Shotgun mics are an effective solution for vocals and instruments that are distant, as they allow you to get close without risking bass frequencies being affected by proximity effect.

Microphone accessories should also be carefully considered. A pop filter, also known as a pop screen, reduces harsh noises caused by pronouncing certain letters such as P and B. Additionally, shock mounts help eliminate vibrations between mic and boom arm reaching microphone and reduce effects such as air escaping from mouth when speaking.

Other microphone accessories to consider when purchasing one include windscreens to reduce high-frequency articulation that is captured by your mic, as well as stands if using one with a boom arm.

Audio Interface

An audio interface is an essential piece of equipment in recording live performances to the computer for editing, making a considerable investment and must not be cheap or inferior quality. A low quality interface may produce audible hiss that degrades recordings, and compromises their quality completely.

High quality audio interfaces will offer clean signals with wide dynamic range for recording any signal ranging from whisper to shout without distortion or audibility issues. Some even come equipped with onboard DSP to add even more tonal options through input processing and software signal routing.

To select an ideal audio interface, it’s essential to understand your recording requirements: how many microphones and outputs will be simultaneously used, which type of signals require mic preamps (like guitar or bass ), as well as whether or not a headphone feed for monitoring purposes will help narrow down the list of suitable interfaces significantly.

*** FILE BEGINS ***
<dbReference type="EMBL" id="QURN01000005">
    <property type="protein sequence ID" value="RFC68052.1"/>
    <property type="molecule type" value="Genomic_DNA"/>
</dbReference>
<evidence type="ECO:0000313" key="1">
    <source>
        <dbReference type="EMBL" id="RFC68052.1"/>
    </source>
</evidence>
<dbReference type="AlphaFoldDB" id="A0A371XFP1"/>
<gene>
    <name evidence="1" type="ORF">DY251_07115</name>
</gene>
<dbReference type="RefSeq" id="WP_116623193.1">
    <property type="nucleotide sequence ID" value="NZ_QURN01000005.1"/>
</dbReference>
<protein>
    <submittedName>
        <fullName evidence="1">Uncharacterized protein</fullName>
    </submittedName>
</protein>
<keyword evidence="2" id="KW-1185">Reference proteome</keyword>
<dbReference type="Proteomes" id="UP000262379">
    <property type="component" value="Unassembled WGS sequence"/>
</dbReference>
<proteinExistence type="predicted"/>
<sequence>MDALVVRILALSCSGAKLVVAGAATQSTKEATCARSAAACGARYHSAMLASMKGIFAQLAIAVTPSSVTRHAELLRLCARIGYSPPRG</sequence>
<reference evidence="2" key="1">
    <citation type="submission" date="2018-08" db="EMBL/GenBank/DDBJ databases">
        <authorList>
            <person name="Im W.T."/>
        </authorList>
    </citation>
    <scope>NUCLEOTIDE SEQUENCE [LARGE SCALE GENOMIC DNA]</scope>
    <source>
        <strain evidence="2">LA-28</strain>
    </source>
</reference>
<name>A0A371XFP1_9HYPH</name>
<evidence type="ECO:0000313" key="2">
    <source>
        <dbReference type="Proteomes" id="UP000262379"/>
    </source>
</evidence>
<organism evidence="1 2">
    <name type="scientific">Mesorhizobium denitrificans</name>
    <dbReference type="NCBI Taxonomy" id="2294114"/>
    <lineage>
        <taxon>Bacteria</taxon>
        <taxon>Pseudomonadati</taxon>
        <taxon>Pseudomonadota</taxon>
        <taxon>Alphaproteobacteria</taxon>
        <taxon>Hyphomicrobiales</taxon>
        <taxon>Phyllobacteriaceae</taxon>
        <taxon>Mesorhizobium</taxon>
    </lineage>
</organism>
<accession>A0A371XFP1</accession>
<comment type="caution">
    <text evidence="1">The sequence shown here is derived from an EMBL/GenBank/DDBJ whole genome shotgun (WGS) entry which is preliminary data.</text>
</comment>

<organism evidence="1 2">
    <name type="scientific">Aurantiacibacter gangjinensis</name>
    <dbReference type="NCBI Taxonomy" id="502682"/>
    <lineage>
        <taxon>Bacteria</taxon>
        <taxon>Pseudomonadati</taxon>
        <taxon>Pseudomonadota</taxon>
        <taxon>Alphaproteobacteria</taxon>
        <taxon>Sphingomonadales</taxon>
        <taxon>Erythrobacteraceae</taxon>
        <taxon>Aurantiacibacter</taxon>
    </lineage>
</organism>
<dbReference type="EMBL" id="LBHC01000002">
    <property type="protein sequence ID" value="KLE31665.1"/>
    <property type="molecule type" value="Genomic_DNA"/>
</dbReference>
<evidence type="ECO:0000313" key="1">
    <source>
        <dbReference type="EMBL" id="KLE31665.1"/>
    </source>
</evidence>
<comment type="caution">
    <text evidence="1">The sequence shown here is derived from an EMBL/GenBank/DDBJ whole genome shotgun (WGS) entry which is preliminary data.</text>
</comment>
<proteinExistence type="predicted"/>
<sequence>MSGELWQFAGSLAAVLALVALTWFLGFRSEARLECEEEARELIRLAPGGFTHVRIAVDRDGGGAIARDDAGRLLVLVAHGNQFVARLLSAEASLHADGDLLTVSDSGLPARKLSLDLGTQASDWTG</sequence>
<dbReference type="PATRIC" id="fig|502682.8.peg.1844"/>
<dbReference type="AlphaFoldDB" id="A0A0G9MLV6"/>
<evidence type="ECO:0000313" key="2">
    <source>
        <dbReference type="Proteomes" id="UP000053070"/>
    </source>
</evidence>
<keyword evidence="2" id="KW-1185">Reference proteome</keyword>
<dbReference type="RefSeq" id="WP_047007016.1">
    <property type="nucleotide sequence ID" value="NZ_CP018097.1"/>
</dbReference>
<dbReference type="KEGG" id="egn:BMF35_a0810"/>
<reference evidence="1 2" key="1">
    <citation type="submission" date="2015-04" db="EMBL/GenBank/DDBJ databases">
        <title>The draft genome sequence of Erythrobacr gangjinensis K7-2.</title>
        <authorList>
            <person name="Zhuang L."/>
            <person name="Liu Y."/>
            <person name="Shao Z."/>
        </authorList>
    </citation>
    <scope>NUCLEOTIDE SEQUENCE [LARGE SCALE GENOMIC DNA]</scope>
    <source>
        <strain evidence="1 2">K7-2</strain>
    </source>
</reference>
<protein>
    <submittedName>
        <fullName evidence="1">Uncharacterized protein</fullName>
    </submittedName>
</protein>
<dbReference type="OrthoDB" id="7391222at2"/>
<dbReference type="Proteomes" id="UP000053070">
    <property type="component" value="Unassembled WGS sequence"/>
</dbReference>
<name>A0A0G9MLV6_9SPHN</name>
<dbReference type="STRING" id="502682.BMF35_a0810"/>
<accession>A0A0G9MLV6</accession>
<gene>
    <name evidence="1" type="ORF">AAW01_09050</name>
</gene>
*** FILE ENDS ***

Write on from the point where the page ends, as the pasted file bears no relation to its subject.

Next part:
Voice over work usually doesn’t require more than a large-diaphragm condenser mic and pop shield; these pieces of fabric help minimize hissing from vocal sounds such as “p” and “b”. Home studio owners looking for quality recording will find that Focusrite Scarlett 2i2 microphone is an excellent value and offers two inputs suited to most VO needs.

Voice over equipment packages that include microphone, interface and leads can also be found for reasonable costs, although one size rarely fits all and there may be compromises that must be made as a part of these all-in-one solutions.

For more advanced VO setups, a studio-quality audio interface such as the Apollo Volt 176 or 276 may be ideal. These models provide additional recording modes tailored specifically for voice over work such as an analog compressor based on Universal Audio’s 1176 model and vintage mic preamp tube mode that adds warmth to recordings. Furthermore, these models are more rugged than their USB-only counterparts making them suitable for mobile use when recording voiceovers.